and Barbara Levy, commissioner of welfare. Under the sponsorship of lviiss DeFoe
and hir. lVood the class was divided into thirteen divisions, or advisories. The No-
vember election gave as a new cabinet jerry VVarren, president, Leola Nloxsy, vice-
presidentg Alice Dalstrom, secretaryg and Lloyd VVhitman, treasurer. Kathleen
Greaves was appointed historian, 1-'Iuriel Schmeiser, commissioner of social affairs,
and Norman Henderson, commissioner of welfare.
CLASS UF '36
First Row: Robinson, Swain, Hansen, Roitzel. Van Tylo. Webb. Ulain, Hayden, Sampson, Caldwell,
Greaves, Riley. Lambert, Katlik, Joy, Williams. Second Row: Walker, Sample, Young, Hancock, Rutherford,
Talbot. Ememian, Johnson, Pndlin, Murphy, Franklin, Ludlow, Parks, Praehstal, Jensen. Third Row: Farley,
Bray. Faulk, Gillis, McCabe, Smith. Bonoclino, Semper, Azarhian, Iverson, Tufts, Corse, White, Summers.
Fourth Row: Roed, Gustafson. Bower, Gallailay, Maeison, Yartieian, Antrim,l-'athy, 'l'rone, Sawyer, Thorpe,
I. Bray. Wilkenson. Iehiila, Jones, Warren. llrahain. Mcklinity, Carpenter, McCord, Peters. Kilgore, Mason.
Fifth Row: Laxrsran. Burgvtt., Krnmbien. Fililon. Tonriull. Manfrerlo, Jack, Cetti. Lawless, Iinnishige, Triana.
Massirio, Jerorian, Busic-li, Coover, Anderson, Kennedy, Roberts, Hobbs, Smith, William, Shepherd.
CLASS OF '36
First Row: Coble, Steinhaner. Smalley, ltoessler, Ambrose, Casey, 'Langf Baggley, Hammer, Siapp,
Long, Beatty. Baldwin, Stanford, Tootikian. Second Row: Smith, 1-Irwin, Andres, Soryan, Pheley, Albarian,
Steinhauer, Sohm, Russell, Steitz, Gundelfinger, Fishbaek. Koch, Williams, Herring. Petty. Third Row:
Bryon, Kinson, Dutton, Clancy, Ekinian, llernian, Levy, Urittea. Kirby, Wright, Cooke, Pratt, Christensen,
Hiskisher, Jenson, Bryd, Dickinson. Mc-Plierson. Fourth Row: Kamikawa, Donny, Brown, Ko, Ehikian, Sain,
Miller, lirikorian, Spencer, Grahani Murphy, Mann, Avery. Short, Ostrow, Enow, Fujii, Murotani, Whitman.
Fifth Row: Terzian, Peaoentine. Slater, Docker, Caldwell, Chung, DeYoung, Tidynian. Henderson, Barber,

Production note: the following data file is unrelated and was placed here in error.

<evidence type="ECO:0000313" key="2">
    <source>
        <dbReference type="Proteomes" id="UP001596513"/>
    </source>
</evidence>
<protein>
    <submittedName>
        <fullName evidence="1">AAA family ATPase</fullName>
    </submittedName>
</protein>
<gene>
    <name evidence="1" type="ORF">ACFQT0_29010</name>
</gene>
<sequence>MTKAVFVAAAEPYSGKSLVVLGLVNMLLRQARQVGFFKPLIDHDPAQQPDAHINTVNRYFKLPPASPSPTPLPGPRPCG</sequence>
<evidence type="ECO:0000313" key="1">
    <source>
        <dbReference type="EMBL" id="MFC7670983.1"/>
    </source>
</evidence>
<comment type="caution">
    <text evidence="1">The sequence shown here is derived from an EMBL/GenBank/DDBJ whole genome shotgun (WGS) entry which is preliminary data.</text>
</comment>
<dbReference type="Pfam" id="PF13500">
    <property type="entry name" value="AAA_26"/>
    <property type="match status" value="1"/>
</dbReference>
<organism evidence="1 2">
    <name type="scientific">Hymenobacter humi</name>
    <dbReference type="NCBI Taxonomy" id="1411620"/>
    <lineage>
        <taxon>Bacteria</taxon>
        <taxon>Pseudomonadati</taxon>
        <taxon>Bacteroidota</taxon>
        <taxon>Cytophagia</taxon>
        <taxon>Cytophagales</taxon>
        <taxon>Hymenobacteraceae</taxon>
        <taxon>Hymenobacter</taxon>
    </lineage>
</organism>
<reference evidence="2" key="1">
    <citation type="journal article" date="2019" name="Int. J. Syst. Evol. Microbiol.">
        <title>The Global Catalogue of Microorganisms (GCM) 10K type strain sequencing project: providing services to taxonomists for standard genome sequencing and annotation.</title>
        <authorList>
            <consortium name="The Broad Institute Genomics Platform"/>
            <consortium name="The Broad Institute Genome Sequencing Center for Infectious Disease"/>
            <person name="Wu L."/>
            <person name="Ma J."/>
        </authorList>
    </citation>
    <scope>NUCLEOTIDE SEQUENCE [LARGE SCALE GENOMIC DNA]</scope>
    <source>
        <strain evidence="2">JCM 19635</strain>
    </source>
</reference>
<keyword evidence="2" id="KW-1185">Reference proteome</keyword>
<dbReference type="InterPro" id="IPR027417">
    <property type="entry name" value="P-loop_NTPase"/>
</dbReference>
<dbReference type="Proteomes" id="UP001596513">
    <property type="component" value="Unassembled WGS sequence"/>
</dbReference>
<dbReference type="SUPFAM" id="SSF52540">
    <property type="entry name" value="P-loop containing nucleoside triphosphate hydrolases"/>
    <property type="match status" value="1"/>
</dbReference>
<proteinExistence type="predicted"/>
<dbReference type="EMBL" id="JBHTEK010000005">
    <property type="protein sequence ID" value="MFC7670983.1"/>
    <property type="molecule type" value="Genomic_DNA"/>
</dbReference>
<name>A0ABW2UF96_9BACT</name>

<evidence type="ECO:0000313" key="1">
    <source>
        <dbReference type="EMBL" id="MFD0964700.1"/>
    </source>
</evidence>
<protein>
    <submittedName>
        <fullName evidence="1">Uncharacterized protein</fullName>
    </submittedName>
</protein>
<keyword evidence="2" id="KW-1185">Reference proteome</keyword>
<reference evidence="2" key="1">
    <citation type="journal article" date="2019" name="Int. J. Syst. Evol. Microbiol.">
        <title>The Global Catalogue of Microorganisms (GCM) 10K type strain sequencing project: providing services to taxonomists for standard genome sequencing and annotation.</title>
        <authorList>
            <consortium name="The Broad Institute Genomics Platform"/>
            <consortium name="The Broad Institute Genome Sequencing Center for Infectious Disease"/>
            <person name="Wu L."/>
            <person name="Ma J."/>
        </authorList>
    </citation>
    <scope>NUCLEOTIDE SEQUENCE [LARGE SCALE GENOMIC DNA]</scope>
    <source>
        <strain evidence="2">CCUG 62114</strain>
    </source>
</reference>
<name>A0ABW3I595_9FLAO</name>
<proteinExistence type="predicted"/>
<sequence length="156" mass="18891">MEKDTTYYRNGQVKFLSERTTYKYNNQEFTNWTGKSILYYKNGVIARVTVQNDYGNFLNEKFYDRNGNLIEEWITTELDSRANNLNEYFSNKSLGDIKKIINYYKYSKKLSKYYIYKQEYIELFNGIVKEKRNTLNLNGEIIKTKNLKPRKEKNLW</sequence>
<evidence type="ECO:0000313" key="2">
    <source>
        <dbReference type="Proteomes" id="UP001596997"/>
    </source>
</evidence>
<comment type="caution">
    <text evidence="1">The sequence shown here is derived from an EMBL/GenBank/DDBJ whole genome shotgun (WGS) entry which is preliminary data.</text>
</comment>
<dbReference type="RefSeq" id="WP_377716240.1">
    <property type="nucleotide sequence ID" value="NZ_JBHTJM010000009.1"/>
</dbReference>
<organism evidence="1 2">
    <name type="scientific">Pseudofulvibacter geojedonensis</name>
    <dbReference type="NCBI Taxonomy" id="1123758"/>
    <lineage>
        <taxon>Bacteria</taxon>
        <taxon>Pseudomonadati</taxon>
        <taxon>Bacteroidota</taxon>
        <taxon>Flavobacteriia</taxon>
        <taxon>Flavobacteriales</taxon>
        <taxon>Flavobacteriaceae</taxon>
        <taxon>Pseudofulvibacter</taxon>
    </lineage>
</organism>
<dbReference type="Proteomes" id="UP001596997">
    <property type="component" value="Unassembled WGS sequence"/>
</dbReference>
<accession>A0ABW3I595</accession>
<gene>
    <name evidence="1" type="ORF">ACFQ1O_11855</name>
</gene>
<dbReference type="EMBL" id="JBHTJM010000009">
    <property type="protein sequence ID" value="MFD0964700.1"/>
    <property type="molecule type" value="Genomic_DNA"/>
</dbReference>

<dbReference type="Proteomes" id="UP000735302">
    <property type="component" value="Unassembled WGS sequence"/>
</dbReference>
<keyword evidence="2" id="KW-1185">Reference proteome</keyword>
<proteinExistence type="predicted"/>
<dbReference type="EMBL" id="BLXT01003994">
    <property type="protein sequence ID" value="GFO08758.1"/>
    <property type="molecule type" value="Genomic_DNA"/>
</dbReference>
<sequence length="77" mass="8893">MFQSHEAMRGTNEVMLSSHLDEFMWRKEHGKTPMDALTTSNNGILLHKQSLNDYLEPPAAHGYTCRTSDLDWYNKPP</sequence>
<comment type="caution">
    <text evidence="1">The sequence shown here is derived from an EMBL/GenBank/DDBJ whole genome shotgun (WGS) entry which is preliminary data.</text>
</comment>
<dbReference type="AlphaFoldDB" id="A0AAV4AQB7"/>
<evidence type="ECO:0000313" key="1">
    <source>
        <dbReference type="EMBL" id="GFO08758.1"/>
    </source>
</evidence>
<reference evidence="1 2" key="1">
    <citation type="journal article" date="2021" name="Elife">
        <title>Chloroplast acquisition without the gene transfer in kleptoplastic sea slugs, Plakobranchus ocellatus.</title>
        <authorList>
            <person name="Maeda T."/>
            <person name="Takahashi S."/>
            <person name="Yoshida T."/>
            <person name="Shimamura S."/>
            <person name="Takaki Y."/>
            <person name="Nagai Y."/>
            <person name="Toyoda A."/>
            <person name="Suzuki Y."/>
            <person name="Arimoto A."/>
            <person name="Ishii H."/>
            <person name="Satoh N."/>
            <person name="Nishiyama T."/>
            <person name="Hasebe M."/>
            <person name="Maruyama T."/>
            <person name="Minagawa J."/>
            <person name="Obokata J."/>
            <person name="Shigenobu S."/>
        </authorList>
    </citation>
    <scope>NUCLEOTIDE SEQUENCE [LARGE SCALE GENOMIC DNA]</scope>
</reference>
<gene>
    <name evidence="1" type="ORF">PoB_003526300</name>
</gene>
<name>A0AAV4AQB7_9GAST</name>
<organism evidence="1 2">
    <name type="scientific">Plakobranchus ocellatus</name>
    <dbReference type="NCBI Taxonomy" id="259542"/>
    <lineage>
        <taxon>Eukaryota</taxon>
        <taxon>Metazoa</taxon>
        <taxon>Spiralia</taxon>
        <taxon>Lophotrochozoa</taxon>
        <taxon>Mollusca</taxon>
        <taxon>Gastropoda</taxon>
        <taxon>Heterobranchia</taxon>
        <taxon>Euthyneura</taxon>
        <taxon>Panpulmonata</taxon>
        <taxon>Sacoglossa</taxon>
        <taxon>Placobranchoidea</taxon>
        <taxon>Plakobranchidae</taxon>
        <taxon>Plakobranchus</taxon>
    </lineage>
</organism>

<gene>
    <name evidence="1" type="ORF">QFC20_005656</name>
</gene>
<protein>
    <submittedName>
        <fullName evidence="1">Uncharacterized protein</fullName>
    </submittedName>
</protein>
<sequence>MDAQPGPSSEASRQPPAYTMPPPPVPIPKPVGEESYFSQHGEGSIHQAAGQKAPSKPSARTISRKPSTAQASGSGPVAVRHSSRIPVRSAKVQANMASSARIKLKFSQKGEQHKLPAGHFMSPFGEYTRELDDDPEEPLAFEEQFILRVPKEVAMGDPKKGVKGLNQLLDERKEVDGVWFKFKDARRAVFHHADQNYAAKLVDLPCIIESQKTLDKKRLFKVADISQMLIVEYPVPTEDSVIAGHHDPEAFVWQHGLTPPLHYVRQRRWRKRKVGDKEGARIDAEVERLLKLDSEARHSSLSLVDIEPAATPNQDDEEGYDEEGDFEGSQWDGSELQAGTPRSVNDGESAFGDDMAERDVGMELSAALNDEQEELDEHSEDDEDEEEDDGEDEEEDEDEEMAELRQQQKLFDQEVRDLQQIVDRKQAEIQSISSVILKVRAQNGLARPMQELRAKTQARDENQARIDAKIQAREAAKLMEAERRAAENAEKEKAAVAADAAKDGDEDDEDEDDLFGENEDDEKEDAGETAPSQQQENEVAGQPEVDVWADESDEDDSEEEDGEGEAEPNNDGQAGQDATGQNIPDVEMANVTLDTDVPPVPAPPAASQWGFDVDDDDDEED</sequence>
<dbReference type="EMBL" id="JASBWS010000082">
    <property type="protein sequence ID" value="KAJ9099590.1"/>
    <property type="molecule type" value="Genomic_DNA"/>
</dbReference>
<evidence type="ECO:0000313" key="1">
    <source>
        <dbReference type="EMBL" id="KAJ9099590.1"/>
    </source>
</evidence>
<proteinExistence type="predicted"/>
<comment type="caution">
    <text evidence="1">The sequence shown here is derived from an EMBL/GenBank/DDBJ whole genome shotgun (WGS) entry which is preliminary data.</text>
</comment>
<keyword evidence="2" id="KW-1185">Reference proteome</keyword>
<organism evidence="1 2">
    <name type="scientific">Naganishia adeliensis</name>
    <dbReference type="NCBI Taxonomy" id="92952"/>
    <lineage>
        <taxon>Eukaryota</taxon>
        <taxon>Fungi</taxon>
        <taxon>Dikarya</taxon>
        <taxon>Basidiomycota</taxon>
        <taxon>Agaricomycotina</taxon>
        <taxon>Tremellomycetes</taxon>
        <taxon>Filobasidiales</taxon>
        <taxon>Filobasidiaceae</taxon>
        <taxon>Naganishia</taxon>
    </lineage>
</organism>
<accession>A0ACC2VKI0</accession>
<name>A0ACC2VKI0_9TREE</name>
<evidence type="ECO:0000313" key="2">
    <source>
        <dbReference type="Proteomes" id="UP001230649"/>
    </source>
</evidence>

Wright, Bray, Short, 1':ifric'k, liawaguchi, Maxwell, Adaka, Yahuno. Sixth Row: Lish, Actic, Stallings, Mof-
fett, Ilige, Tcrzian, For'ner.
Before continuing their journey, a class N. R. A. welcome party was held. The
class, which now numbered 4-50, enthusiastically resumed their march. On and on they
marched until they came to a sign which read, "Prepare for Christmas". The wel-
fare committee, after devoting much time and thought, devised a plan whereby each
of the thirteen divisions of the company should donate a basket of food for some family
not as fortunate as themselves.
The opening of the new year found the class again treading the Path of Knowl-
edge. A pay assembly featuring lVIr. Raphael Emmanuel, a Chaldean, was both prof-
itable and entertaining. He talked on Mesopotamia, and our share of the proceeds
provided the class with stationery.
Trooping down the pathway the class was now confronted by another sign read-
ing, "Show Your Stuff". They realized at once that they were now to prepare a
program exhibiting the talent and ability of the class. Forthwith they got together,
and in the deepest secrecy concocted such an exhibition as had never before been seen.
lt was a comic Operetta called "Farm Relief". N H
The treasury now having been replenished, the class moved forward rapidly to
its next objective, their spring party, which proved a great success.
The class of '36 is on its way to the Golden Highway. Part of the members are
now passing along the Silver Lane. VVhat it will accomplish remains to be seen. That
is in the vague, mysterious future into which no man may peer.
CLASS OF '36
First Row: Wood, Paloinbella, Peterson, Pettitt, Maekin. Maroeko, Hamilton, Holmes, Diel, Denen-
ger, Fair, Schaeffer, De Jarnett, Huddock, Meiers, Peak, Moxey. Second Row: Janssen, Rankin, Liggitt,
Anderson, Lang. Green, liamikawa, Heinzen, Glenk, Thomas, Pope, Eden, Moore, Cole, Burton, Anderson.
Rocherinil, Heidt, Torp, St-hnieison. Third Row: Zollinger, Golding, Bone, Vagiln, Finignn, Golden, Haskins,